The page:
Any driver who has shared the road with a commercial truck knows how incredibly large these vehicles can be and how problematic this can be. They can also pose problems because of their heavy cargo, slower acceleration, longer braking requirements, wide turns and huge blind spots.
Because of how difficult it can be to operate a vehicle with all these characteristics, drivers must be properly trained and certified. They are also required to comply with strict state and federal trucking regulations, including the rules limiting how long and when a trucker is permitted to drive.
These rules are called Hours of Service regulations and while they have been regularly changed and revised over the years, the basic purpose of these rules has stayed the same. They are in place to keep drowsy truckers off the road.
The HOS regulations set strict limits on how many consecutive hours a trucker can drive, when breaks must be taken, and provisions for use of sleeper berths. For example, a trucker carrying property can drive a maximum of 11 hours a day and cannot drive for longer than 14 consecutive hours. Drivers who use the sleeper berth in their vehicle to rest must spend eight hours in the berth and two additional hours either in the berth or off duty.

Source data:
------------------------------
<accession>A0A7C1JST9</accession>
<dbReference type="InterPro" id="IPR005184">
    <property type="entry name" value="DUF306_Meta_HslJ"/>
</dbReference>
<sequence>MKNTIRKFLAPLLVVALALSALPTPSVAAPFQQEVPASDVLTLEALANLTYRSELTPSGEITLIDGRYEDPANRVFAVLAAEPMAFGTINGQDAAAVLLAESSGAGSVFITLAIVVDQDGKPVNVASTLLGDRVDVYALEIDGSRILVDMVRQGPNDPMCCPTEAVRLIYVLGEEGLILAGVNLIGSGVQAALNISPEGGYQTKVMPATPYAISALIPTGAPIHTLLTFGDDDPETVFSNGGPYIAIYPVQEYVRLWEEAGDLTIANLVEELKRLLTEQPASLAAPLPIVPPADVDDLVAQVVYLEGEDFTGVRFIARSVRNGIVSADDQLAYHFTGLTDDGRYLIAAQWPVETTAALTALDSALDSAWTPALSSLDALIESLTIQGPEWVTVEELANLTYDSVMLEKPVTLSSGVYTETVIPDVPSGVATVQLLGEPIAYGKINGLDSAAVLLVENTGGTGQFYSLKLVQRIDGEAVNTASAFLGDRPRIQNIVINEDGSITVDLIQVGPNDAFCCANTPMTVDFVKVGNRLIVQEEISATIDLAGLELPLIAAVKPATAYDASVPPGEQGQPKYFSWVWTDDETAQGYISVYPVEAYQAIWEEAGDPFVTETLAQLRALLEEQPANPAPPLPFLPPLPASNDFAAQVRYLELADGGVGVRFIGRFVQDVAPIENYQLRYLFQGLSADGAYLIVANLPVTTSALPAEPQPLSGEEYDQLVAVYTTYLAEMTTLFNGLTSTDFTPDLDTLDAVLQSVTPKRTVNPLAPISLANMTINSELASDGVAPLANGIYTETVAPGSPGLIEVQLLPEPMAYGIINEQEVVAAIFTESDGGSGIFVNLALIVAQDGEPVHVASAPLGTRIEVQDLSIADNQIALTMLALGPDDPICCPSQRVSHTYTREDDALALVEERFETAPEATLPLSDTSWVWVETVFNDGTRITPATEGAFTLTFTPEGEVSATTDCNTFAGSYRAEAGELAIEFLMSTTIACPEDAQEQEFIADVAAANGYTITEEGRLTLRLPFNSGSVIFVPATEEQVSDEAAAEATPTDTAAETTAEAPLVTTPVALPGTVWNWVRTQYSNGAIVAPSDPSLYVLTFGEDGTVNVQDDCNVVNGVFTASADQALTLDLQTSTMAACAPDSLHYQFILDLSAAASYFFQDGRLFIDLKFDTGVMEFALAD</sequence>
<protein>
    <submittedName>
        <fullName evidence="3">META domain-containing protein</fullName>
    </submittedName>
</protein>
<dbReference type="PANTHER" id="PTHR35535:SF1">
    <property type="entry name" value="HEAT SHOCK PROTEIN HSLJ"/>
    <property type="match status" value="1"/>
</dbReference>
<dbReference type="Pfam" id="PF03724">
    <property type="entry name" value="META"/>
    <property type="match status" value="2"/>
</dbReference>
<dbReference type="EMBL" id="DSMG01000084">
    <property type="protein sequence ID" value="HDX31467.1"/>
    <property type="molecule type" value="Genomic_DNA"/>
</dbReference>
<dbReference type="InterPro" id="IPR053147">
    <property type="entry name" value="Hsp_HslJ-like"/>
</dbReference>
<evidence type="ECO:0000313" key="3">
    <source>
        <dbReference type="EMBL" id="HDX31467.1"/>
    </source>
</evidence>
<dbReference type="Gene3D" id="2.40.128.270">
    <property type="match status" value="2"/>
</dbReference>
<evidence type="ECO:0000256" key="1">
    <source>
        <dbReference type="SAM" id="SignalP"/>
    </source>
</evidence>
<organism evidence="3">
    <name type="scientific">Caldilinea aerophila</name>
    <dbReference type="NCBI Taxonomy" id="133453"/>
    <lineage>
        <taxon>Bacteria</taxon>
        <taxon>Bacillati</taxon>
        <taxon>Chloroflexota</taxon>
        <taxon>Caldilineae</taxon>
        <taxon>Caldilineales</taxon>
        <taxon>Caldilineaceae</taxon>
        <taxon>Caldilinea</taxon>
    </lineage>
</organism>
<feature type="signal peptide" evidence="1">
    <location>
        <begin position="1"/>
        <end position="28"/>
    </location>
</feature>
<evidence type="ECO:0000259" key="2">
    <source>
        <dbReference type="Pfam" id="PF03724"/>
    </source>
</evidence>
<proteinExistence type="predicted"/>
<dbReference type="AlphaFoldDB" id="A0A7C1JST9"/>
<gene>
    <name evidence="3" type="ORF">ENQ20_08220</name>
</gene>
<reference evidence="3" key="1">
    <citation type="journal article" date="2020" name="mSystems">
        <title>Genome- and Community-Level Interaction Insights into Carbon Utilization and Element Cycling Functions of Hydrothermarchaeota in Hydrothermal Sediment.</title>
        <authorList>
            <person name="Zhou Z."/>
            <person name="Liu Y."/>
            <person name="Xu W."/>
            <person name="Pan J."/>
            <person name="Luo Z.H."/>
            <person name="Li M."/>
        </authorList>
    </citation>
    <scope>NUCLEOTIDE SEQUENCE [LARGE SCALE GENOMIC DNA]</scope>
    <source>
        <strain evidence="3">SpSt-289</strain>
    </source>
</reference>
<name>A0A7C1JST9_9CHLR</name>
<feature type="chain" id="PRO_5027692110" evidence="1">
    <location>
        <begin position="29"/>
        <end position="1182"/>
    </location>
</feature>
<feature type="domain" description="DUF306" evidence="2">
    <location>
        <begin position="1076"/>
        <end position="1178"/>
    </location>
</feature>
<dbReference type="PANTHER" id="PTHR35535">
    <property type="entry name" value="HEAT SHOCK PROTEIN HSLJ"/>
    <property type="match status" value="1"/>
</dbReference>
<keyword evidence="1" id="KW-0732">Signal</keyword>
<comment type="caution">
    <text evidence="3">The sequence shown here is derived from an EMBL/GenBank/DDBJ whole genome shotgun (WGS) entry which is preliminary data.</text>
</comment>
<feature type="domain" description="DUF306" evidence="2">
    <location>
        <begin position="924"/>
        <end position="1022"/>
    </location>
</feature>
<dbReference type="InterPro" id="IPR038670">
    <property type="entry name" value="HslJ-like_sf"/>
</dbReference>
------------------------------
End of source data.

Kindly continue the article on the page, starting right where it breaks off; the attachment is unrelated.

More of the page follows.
Limiting how many hours a driver can be behind the wheel without rest breaks and sleep is an essential factor in preventing truck accidents caused by a drowsy or sleeping driver. Unfortunately, there are still some truckers who violate these regulations and trucking companies that look the other way when this happens which means that these catastrophic accidents can and do still happen.
In the event that a truck is involved in a serious crash, it can be crucial for victims and their families to speak with an attorney who understands how to investigate these accidents and truckers’ logbooks to identify any potential violations. Armed with this information, it can be possible to pursue significant compensation for damages by filing a personal injury claim.